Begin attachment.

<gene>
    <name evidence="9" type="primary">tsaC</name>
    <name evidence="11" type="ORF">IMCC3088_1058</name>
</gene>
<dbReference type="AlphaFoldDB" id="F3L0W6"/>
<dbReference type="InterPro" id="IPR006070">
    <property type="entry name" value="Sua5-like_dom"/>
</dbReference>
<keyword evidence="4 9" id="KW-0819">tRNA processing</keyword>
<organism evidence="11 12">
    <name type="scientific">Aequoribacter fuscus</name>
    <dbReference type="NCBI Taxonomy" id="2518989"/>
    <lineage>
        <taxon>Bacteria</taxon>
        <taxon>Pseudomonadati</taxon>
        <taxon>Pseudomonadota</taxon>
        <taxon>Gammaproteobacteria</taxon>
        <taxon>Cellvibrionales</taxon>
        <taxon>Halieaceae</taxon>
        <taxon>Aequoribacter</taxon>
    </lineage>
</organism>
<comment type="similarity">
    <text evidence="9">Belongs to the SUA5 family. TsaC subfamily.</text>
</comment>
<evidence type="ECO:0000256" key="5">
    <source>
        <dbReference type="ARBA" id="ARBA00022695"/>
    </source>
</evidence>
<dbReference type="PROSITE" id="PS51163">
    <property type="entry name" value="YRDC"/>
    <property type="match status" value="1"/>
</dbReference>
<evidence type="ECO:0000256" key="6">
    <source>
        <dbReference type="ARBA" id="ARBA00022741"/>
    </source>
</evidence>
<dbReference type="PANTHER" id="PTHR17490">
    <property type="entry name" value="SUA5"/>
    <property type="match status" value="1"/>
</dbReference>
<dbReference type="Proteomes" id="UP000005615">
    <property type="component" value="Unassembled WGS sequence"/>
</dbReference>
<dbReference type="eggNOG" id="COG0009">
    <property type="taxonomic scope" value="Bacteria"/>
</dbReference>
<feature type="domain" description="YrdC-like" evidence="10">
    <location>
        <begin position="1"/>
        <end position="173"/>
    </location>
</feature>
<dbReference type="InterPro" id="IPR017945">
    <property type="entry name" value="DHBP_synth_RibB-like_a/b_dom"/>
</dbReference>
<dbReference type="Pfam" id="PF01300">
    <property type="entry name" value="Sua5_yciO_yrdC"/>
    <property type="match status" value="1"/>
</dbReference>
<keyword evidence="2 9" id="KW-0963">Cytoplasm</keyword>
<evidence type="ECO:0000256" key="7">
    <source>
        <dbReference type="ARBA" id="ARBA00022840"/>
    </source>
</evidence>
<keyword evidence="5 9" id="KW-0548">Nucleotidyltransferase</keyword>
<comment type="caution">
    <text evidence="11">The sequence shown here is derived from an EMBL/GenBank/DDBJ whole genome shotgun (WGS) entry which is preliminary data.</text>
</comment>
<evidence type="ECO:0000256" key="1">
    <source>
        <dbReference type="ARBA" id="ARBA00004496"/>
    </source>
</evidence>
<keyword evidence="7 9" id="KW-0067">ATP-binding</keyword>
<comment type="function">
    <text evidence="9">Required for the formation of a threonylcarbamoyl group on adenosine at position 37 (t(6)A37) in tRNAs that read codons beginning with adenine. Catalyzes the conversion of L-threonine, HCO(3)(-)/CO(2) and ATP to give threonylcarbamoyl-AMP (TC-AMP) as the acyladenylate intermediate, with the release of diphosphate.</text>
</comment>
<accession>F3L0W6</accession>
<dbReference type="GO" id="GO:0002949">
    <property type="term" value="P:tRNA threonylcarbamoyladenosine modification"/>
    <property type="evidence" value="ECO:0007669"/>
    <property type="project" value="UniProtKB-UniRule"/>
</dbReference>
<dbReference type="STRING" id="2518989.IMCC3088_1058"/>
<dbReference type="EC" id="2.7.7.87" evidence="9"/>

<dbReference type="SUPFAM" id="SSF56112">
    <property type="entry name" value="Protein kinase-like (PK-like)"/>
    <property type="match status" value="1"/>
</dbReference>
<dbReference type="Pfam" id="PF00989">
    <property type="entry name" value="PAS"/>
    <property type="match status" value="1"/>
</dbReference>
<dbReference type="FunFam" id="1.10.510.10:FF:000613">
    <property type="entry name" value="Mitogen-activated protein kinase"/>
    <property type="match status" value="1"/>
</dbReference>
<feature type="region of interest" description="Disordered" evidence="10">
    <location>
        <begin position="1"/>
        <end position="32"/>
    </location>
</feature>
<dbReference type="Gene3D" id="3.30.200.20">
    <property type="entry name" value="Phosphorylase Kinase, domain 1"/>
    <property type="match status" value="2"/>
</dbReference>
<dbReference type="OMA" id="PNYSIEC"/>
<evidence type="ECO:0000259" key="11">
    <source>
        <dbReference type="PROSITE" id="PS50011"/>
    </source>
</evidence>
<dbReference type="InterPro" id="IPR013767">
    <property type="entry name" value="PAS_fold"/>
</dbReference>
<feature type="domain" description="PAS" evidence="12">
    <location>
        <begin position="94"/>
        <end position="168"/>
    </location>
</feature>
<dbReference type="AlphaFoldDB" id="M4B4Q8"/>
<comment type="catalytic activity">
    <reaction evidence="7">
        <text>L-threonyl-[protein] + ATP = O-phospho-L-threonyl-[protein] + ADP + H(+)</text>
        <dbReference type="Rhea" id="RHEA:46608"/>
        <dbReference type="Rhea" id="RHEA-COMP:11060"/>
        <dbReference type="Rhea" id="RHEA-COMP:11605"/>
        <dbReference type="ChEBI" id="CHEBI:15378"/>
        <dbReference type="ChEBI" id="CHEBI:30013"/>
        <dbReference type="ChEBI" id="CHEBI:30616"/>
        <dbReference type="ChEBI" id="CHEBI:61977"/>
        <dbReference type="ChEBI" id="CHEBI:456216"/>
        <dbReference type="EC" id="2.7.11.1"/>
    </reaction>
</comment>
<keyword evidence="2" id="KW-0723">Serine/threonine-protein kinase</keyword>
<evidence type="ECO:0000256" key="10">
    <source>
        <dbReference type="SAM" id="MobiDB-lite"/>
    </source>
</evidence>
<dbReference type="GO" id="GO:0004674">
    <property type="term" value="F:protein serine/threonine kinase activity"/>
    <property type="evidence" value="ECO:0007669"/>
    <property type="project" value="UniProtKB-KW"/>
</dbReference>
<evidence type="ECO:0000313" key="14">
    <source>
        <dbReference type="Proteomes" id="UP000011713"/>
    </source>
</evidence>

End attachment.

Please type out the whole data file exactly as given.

<gene>
    <name evidence="9" type="primary">tsaC</name>
    <name evidence="11" type="ORF">IMCC3088_1058</name>
</gene>
<dbReference type="AlphaFoldDB" id="F3L0W6"/>
<dbReference type="InterPro" id="IPR006070">
    <property type="entry name" value="Sua5-like_dom"/>
</dbReference>
<keyword evidence="4 9" id="KW-0819">tRNA processing</keyword>
<organism evidence="11 12">
    <name type="scientific">Aequoribacter fuscus</name>
    <dbReference type="NCBI Taxonomy" id="2518989"/>
    <lineage>
        <taxon>Bacteria</taxon>
        <taxon>Pseudomonadati</taxon>
        <taxon>Pseudomonadota</taxon>
        <taxon>Gammaproteobacteria</taxon>
        <taxon>Cellvibrionales</taxon>
        <taxon>Halieaceae</taxon>
        <taxon>Aequoribacter</taxon>
    </lineage>
</organism>
<comment type="similarity">
    <text evidence="9">Belongs to the SUA5 family. TsaC subfamily.</text>
</comment>
<evidence type="ECO:0000256" key="5">
    <source>
        <dbReference type="ARBA" id="ARBA00022695"/>
    </source>
</evidence>
<dbReference type="PROSITE" id="PS51163">
    <property type="entry name" value="YRDC"/>
    <property type="match status" value="1"/>
</dbReference>
<evidence type="ECO:0000256" key="6">
    <source>
        <dbReference type="ARBA" id="ARBA00022741"/>
    </source>
</evidence>
<dbReference type="PANTHER" id="PTHR17490">
    <property type="entry name" value="SUA5"/>
    <property type="match status" value="1"/>
</dbReference>
<dbReference type="Proteomes" id="UP000005615">
    <property type="component" value="Unassembled WGS sequence"/>
</dbReference>
<dbReference type="eggNOG" id="COG0009">
    <property type="taxonomic scope" value="Bacteria"/>
</dbReference>
<feature type="domain" description="YrdC-like" evidence="10">
    <location>
        <begin position="1"/>
        <end position="173"/>
    </location>
</feature>
<dbReference type="InterPro" id="IPR017945">
    <property type="entry name" value="DHBP_synth_RibB-like_a/b_dom"/>
</dbReference>
<dbReference type="Pfam" id="PF01300">
    <property type="entry name" value="Sua5_yciO_yrdC"/>
    <property type="match status" value="1"/>
</dbReference>
<keyword evidence="2 9" id="KW-0963">Cytoplasm</keyword>
<evidence type="ECO:0000256" key="7">
    <source>
        <dbReference type="ARBA" id="ARBA00022840"/>
    </source>
</evidence>
<keyword evidence="5 9" id="KW-0548">Nucleotidyltransferase</keyword>
<comment type="caution">
    <text evidence="11">The sequence shown here is derived from an EMBL/GenBank/DDBJ whole genome shotgun (WGS) entry which is preliminary data.</text>
</comment>
<evidence type="ECO:0000256" key="1">
    <source>
        <dbReference type="ARBA" id="ARBA00004496"/>
    </source>
</evidence>
<keyword evidence="7 9" id="KW-0067">ATP-binding</keyword>
<comment type="function">
    <text evidence="9">Required for the formation of a threonylcarbamoyl group on adenosine at position 37 (t(6)A37) in tRNAs that read codons beginning with adenine. Catalyzes the conversion of L-threonine, HCO(3)(-)/CO(2) and ATP to give threonylcarbamoyl-AMP (TC-AMP) as the acyladenylate intermediate, with the release of diphosphate.</text>
</comment>
<accession>F3L0W6</accession>
<dbReference type="GO" id="GO:0002949">
    <property type="term" value="P:tRNA threonylcarbamoyladenosine modification"/>
    <property type="evidence" value="ECO:0007669"/>
    <property type="project" value="UniProtKB-UniRule"/>
</dbReference>
<dbReference type="STRING" id="2518989.IMCC3088_1058"/>
<dbReference type="EC" id="2.7.7.87" evidence="9"/>

<dbReference type="SUPFAM" id="SSF56112">
    <property type="entry name" value="Protein kinase-like (PK-like)"/>
    <property type="match status" value="1"/>
</dbReference>
<dbReference type="Pfam" id="PF00989">
    <property type="entry name" value="PAS"/>
    <property type="match status" value="1"/>
</dbReference>
<dbReference type="FunFam" id="1.10.510.10:FF:000613">
    <property type="entry name" value="Mitogen-activated protein kinase"/>
    <property type="match status" value="1"/>
</dbReference>
<feature type="region of interest" description="Disordered" evidence="10">
    <location>
        <begin position="1"/>
        <end position="32"/>
    </location>
</feature>
<dbReference type="Gene3D" id="3.30.200.20">
    <property type="entry name" value="Phosphorylase Kinase, domain 1"/>
    <property type="match status" value="2"/>
</dbReference>
<dbReference type="OMA" id="PNYSIEC"/>
<evidence type="ECO:0000259" key="11">
    <source>
        <dbReference type="PROSITE" id="PS50011"/>
    </source>
</evidence>
<dbReference type="InterPro" id="IPR013767">
    <property type="entry name" value="PAS_fold"/>
</dbReference>
<feature type="domain" description="PAS" evidence="12">
    <location>
        <begin position="94"/>
        <end position="168"/>
    </location>
</feature>
<dbReference type="AlphaFoldDB" id="M4B4Q8"/>
<comment type="catalytic activity">
    <reaction evidence="7">
        <text>L-threonyl-[protein] + ATP = O-phospho-L-threonyl-[protein] + ADP + H(+)</text>
        <dbReference type="Rhea" id="RHEA:46608"/>
        <dbReference type="Rhea" id="RHEA-COMP:11060"/>
        <dbReference type="Rhea" id="RHEA-COMP:11605"/>
        <dbReference type="ChEBI" id="CHEBI:15378"/>
        <dbReference type="ChEBI" id="CHEBI:30013"/>
        <dbReference type="ChEBI" id="CHEBI:30616"/>
        <dbReference type="ChEBI" id="CHEBI:61977"/>
        <dbReference type="ChEBI" id="CHEBI:456216"/>
        <dbReference type="EC" id="2.7.11.1"/>
    </reaction>
</comment>
<keyword evidence="2" id="KW-0723">Serine/threonine-protein kinase</keyword>
<evidence type="ECO:0000256" key="10">
    <source>
        <dbReference type="SAM" id="MobiDB-lite"/>
    </source>
</evidence>
<dbReference type="GO" id="GO:0004674">
    <property type="term" value="F:protein serine/threonine kinase activity"/>
    <property type="evidence" value="ECO:0007669"/>
    <property type="project" value="UniProtKB-KW"/>
</dbReference>
<evidence type="ECO:0000313" key="14">
    <source>
        <dbReference type="Proteomes" id="UP000011713"/>
    </source>
</evidence>